Original Research

Factors affecting the retention of Generation X public servants: An exploratory study

Vhutshilo Masibigiri, Hester Nienaber
SA Journal of Human Resource Management | Vol 9, No 1 | a318 | DOI: https://doi.org/10.4102/sajhrm.v9i1.318 | © 2011 Vhutshilo Masibigiri, Hester Nienaber | This work is licensed under CC Attribution 4.0
Submitted: 05 August 2010 | Published: 25 March 2011

About the author(s)

Vhutshilo Masibigiri, HR Manager, Inland, Packnstack, Hatfield, South Africa
Hester Nienaber, Department of Business Management, Unisa, South Africa


Orientation: Retaining employees, especially Generation Xers, is imperative to ensure the high performance of organisations.

Purpose: The purpose of this study was to explore the factors that affect the retention of Generation X public servants.

Motivation for the study: Given their unique characteristics, it is a challenge to retain Generation X employees. This problem may be worse in the public sector than in the private sector, as there are fewer financial rewards in the public service than in the private sector.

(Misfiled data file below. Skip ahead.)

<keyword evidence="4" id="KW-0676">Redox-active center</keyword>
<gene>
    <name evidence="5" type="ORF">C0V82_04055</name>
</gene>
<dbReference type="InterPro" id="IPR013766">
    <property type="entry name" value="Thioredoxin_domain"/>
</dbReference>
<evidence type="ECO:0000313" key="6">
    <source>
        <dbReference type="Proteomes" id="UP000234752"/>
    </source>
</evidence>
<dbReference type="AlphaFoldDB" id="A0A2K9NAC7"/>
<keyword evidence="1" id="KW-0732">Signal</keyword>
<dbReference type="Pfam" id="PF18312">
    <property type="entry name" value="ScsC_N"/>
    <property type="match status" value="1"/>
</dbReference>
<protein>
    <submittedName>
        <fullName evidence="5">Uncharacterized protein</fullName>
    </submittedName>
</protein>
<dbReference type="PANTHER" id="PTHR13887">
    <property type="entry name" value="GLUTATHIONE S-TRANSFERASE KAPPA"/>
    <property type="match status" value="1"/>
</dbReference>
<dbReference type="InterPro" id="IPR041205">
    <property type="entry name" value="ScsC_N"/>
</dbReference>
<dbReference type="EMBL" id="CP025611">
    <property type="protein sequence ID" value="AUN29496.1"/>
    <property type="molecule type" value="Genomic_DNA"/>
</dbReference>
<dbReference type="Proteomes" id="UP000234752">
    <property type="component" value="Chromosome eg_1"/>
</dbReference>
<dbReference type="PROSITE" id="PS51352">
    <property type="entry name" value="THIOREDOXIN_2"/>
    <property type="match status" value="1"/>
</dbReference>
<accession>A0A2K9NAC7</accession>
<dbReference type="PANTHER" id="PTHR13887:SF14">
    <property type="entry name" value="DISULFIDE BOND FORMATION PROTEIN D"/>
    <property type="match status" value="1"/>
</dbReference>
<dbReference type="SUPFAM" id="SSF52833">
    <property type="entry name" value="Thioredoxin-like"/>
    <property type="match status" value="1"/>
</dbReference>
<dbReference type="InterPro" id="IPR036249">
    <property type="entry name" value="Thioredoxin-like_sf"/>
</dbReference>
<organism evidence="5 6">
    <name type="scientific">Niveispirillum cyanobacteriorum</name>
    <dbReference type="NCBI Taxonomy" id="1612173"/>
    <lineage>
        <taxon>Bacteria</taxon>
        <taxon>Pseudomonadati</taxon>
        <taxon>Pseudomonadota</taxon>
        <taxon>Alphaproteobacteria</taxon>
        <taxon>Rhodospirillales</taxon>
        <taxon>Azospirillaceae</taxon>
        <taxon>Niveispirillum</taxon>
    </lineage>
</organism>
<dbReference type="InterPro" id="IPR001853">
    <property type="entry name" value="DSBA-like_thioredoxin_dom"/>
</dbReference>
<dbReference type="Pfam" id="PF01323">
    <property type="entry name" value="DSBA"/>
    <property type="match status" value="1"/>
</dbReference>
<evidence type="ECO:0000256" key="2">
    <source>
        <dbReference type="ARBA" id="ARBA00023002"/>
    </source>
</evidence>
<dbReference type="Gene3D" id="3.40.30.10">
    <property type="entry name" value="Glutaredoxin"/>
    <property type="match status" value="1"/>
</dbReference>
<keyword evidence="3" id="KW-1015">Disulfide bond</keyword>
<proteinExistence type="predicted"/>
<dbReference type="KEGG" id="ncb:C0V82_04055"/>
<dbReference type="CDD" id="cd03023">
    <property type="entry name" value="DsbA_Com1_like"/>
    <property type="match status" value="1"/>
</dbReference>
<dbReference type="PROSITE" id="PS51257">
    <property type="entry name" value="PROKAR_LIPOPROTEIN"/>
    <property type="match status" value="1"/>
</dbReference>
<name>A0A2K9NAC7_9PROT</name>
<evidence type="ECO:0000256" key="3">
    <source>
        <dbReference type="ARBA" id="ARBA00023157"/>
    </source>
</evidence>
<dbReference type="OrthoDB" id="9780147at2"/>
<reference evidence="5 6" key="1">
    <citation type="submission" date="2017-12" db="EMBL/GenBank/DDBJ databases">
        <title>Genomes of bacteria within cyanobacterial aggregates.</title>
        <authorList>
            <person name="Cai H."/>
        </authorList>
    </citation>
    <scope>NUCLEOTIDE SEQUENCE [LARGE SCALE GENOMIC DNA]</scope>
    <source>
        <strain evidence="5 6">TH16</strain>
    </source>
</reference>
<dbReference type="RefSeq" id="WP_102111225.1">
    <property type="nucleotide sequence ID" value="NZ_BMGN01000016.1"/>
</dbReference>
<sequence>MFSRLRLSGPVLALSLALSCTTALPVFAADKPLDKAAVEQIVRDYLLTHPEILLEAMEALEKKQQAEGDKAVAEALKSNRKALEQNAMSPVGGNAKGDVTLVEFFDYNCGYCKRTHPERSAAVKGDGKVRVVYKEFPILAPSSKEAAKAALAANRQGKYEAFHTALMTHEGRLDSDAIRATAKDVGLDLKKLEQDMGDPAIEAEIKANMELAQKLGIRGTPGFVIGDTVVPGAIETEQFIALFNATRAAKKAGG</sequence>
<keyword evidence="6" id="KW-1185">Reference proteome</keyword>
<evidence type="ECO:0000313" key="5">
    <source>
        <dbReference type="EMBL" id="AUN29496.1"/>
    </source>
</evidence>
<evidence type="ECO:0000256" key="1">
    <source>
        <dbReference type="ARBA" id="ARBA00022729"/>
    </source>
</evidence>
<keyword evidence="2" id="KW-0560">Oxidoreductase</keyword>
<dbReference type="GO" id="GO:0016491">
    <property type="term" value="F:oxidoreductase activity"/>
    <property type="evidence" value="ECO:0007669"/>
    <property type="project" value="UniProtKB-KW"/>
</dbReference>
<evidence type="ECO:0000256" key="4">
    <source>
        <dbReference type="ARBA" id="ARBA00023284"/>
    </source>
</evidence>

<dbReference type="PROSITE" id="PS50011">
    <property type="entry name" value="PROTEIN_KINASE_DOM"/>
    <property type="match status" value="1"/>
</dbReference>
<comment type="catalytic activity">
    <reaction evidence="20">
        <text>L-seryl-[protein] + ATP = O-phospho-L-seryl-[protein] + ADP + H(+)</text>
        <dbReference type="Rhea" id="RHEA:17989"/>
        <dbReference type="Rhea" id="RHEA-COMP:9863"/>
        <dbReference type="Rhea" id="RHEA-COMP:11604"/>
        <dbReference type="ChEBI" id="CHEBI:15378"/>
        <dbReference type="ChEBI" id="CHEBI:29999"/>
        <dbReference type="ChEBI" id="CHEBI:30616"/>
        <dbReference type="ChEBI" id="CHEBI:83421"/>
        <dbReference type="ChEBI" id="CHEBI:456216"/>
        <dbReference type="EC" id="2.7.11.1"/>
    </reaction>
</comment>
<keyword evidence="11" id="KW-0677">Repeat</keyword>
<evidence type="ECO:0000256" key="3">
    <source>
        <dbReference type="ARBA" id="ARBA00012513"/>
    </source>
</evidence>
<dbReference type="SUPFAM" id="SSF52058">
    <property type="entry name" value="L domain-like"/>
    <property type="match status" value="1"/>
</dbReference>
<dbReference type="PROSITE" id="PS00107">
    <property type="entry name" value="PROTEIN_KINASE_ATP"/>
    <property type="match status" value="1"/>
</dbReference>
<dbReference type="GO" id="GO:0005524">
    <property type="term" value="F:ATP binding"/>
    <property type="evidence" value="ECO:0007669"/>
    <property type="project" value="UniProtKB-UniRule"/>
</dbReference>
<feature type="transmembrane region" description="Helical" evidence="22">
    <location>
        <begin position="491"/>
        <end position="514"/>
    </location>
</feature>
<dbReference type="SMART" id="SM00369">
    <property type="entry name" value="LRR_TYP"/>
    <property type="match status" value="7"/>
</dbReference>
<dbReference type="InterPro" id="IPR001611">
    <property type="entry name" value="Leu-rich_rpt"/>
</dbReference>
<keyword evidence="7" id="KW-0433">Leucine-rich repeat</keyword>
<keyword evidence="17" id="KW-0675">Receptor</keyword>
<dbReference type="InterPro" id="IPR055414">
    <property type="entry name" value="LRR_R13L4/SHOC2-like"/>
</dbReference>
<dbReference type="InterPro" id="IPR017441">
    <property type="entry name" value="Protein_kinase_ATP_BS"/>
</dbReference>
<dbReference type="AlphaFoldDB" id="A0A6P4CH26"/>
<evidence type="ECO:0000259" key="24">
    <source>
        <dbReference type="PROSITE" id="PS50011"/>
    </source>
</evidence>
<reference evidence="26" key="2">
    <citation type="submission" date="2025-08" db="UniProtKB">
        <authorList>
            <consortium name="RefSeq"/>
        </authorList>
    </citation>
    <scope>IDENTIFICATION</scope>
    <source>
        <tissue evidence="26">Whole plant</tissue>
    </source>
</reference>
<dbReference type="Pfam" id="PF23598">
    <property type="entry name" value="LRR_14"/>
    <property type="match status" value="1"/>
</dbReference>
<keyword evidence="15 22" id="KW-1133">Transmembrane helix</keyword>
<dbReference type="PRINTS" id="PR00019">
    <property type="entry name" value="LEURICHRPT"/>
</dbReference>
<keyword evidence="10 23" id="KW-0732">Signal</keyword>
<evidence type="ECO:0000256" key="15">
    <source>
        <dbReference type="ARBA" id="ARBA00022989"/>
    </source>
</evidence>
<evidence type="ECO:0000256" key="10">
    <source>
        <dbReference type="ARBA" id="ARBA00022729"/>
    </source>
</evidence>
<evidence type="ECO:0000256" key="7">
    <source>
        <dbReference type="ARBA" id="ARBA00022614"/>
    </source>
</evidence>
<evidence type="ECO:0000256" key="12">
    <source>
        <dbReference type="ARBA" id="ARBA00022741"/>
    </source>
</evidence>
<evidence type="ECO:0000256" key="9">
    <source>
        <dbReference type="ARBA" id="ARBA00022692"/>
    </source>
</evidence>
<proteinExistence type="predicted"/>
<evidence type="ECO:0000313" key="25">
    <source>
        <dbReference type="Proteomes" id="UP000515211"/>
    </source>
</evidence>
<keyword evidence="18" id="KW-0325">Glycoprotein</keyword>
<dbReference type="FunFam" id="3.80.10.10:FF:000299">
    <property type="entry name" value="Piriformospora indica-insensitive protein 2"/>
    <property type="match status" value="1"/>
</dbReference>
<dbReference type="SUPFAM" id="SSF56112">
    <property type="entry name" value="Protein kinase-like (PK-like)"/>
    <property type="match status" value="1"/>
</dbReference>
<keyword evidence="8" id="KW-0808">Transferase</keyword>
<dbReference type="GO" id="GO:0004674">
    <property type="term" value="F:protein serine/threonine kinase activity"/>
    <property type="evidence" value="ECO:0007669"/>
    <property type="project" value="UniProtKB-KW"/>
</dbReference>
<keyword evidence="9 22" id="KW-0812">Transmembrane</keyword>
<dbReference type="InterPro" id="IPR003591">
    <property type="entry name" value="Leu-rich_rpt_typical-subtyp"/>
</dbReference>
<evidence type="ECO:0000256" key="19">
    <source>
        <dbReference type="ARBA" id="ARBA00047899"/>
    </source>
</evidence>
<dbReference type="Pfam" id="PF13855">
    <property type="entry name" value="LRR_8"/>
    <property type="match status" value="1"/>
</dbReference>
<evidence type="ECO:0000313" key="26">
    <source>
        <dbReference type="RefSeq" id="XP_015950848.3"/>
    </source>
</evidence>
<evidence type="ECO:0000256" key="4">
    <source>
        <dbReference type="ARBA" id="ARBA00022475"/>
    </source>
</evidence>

Research design: The interpretivist paradigm is appropriate for this study. It used a qualitative, empirical approach. The researchers obtained the data through purposive sampling and interviews.

Main findings: The study showed that the factors affecting the retention of Generation X public servants include work content, utilisation of skills, career advancement, work–life balance, compensation, security needs, leadership and drive.

Practical/managerial implications: Employers, like the civil service, can be proactive in retaining Generation X employees because of the factors that affect their retention. Managers can prevent further pressure on service delivery that the skills shortage has caused if they use the skills the employees already have.

Contribution: The article fills a gap, as there has been little research on staff retention. This is particularly true of Generation X employees in South Africa. This article adds information that will improve retention strategies for Generation X employees, particularly in the public service.


retention; Generation X employees; public service; South Africa; performance


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